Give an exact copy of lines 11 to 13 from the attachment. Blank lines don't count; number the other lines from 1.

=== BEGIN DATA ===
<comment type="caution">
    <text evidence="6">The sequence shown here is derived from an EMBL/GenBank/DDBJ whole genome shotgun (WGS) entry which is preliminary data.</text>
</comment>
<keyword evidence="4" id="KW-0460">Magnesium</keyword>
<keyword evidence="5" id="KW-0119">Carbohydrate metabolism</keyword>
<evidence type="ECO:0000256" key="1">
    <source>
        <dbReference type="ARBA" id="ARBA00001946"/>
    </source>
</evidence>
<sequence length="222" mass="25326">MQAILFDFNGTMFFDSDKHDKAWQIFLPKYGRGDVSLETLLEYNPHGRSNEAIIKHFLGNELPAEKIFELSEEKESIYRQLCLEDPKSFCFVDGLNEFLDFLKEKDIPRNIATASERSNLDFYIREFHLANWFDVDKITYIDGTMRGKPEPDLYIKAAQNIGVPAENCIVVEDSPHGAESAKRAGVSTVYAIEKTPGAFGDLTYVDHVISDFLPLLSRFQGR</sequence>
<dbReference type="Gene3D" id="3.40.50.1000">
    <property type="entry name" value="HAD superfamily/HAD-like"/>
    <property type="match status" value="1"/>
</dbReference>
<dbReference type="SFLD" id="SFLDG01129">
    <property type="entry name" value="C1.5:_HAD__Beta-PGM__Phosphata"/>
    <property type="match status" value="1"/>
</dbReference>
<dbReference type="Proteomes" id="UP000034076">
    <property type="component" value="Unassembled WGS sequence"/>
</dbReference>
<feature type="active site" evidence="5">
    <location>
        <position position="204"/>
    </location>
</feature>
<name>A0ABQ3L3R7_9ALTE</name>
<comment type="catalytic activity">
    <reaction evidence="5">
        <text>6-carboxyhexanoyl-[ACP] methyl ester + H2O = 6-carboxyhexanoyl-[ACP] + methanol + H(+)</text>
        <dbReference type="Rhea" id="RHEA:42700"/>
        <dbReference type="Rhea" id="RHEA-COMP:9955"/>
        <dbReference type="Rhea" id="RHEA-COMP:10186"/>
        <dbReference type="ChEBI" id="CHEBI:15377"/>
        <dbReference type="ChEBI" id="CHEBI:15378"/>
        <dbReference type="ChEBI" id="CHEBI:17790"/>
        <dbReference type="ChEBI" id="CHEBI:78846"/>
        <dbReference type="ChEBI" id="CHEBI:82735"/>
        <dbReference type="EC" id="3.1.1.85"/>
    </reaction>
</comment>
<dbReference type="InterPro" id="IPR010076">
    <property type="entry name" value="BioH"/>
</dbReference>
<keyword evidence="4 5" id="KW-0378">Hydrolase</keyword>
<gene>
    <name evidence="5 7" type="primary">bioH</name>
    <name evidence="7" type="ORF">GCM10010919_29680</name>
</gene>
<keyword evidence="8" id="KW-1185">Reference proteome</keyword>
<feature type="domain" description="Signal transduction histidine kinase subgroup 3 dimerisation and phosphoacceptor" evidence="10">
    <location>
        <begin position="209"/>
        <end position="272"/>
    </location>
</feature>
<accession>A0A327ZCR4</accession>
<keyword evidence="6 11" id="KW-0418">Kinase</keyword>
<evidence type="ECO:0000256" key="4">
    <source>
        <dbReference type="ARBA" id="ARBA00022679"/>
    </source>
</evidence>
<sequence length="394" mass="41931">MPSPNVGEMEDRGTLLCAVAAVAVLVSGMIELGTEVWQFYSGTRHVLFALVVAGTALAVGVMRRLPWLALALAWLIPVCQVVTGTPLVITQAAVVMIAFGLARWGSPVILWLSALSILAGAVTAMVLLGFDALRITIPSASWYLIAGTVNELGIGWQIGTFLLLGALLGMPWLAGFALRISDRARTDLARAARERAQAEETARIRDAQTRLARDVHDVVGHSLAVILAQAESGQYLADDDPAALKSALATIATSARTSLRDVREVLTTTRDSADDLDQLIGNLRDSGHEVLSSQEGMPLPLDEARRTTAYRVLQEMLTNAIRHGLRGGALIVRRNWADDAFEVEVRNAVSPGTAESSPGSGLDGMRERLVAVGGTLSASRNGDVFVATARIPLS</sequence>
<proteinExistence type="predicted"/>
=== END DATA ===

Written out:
<sequence length="222" mass="25326">MQAILFDFNGTMFFDSDKHDKAWQIFLPKYGRGDVSLETLLEYNPHGRSNEAIIKHFLGNELPAEKIFELSEEKESIYRQLCLEDPKSFCFVDGLNEFLDFLKEKDIPRNIATASERSNLDFYIREFHLANWFDVDKITYIDGTMRGKPEPDLYIKAAQNIGVPAENCIVVEDSPHGAESAKRAGVSTVYAIEKTPGAFGDLTYVDHVISDFLPLLSRFQGR</sequence>
<dbReference type="Gene3D" id="3.40.50.1000">
    <property type="entry name" value="HAD superfamily/HAD-like"/>